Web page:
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Non-law students who want to become lawyers have been left stranded after the Government clarified a rule on Career Development Loans (CDL), meaning this subsidised source of funding is no longer available for conversion courses.
Until recently CDLs were offered by three high street banks to fund the Graduate Diploma in Law (GDL), the one-year course non-law graduates must complete before they can start the Legal Practice Course.
These loans are attractive to students because they get a lengthy repayment holiday as the Government foots the interest for the duration of the GDL. Fees for the GDL can be as much as 6,000 at some of the leading law schools.
Aspiring barrister Jane Robinson, who is due to start the GDL later this month (September), contacted Lawyer2B.com after Barclays Bank turned down her application for a CDL last month. She said that it came as a shock because the bank agreed, in principle, to lend her the money earlier this year.
Robinson, who has been forced to take the GDL part-time, added: The Learning and Skills Council [LSC] has withdrawn access to the legal profession in one fell swoop after withdrawing a crucial area of funding.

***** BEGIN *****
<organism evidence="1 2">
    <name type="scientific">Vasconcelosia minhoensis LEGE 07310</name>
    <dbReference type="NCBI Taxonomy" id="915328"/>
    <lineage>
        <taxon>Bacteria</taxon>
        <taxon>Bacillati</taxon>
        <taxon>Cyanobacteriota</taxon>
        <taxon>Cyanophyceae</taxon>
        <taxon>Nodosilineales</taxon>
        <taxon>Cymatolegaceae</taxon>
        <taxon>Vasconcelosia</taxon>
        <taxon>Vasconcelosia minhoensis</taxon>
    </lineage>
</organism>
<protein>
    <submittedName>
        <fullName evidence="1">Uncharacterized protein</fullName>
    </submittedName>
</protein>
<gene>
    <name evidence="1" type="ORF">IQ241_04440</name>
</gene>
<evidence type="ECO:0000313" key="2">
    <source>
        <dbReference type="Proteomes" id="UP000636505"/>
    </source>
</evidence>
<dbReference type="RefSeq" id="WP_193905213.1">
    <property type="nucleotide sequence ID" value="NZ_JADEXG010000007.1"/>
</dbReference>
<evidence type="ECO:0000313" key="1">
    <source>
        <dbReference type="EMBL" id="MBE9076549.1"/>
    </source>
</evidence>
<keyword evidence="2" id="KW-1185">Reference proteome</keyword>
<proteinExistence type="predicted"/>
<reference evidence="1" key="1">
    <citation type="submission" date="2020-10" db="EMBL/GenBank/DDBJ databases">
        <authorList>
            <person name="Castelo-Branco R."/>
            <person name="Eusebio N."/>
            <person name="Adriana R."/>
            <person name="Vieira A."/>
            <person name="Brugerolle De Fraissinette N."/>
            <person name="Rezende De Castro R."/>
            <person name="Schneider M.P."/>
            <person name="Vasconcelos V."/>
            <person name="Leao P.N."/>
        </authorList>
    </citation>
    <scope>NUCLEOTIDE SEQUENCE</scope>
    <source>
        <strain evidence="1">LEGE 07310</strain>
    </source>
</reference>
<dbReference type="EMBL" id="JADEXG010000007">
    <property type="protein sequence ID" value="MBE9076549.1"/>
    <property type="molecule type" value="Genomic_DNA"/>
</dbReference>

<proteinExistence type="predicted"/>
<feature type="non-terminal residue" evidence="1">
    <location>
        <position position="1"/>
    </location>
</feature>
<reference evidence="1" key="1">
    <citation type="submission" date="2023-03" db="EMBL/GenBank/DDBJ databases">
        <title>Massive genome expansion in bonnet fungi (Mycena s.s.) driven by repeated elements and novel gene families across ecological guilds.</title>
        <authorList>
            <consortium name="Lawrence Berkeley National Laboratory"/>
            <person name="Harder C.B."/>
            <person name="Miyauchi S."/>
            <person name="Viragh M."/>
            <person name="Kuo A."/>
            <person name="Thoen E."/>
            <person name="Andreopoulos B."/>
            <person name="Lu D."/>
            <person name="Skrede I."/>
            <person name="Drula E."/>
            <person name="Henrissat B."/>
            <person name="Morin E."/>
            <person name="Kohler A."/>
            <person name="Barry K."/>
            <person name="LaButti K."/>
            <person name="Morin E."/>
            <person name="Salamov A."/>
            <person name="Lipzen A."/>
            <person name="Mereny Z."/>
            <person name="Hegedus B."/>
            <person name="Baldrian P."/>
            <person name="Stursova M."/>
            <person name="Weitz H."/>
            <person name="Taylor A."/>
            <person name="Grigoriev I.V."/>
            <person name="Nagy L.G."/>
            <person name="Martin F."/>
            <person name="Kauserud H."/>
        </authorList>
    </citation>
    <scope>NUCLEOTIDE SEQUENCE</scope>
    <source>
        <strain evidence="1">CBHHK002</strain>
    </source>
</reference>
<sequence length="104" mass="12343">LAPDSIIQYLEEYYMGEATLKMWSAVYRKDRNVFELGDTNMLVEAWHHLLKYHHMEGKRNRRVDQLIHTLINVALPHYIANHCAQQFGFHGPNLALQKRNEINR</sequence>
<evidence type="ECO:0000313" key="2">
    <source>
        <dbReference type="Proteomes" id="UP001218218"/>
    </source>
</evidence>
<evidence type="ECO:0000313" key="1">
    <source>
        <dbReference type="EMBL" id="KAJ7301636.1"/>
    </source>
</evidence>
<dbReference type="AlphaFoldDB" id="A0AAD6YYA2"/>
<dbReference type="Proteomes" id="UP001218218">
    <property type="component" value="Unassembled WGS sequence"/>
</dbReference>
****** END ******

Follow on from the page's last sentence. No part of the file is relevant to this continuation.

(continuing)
Tom Waldron, whose application for a CDL has also been rejected, said the whole application process was a fiasco.
I was really disappointed, but Im determined to complete the GDL even if it means getting a part-time job. I feel very guilty about putting an additional financial burden on my parents, he added.
It has been widely accepted that CDLs can be used to pay for law conversion courses, with many law schools listing them as a potential source of funding. Two leading law schools told Lawyer2B.com they did not realise that this was a misinterpretation of the rules.
The LSC said in a statement: CDL guidance clearly states that a CDL cannot be used to fund courses intended to lead to another course rather than to employment. However, in August the LSC was approached by one of the CDL banks requesting clarification relating to the eligibility of GDLs and this was given.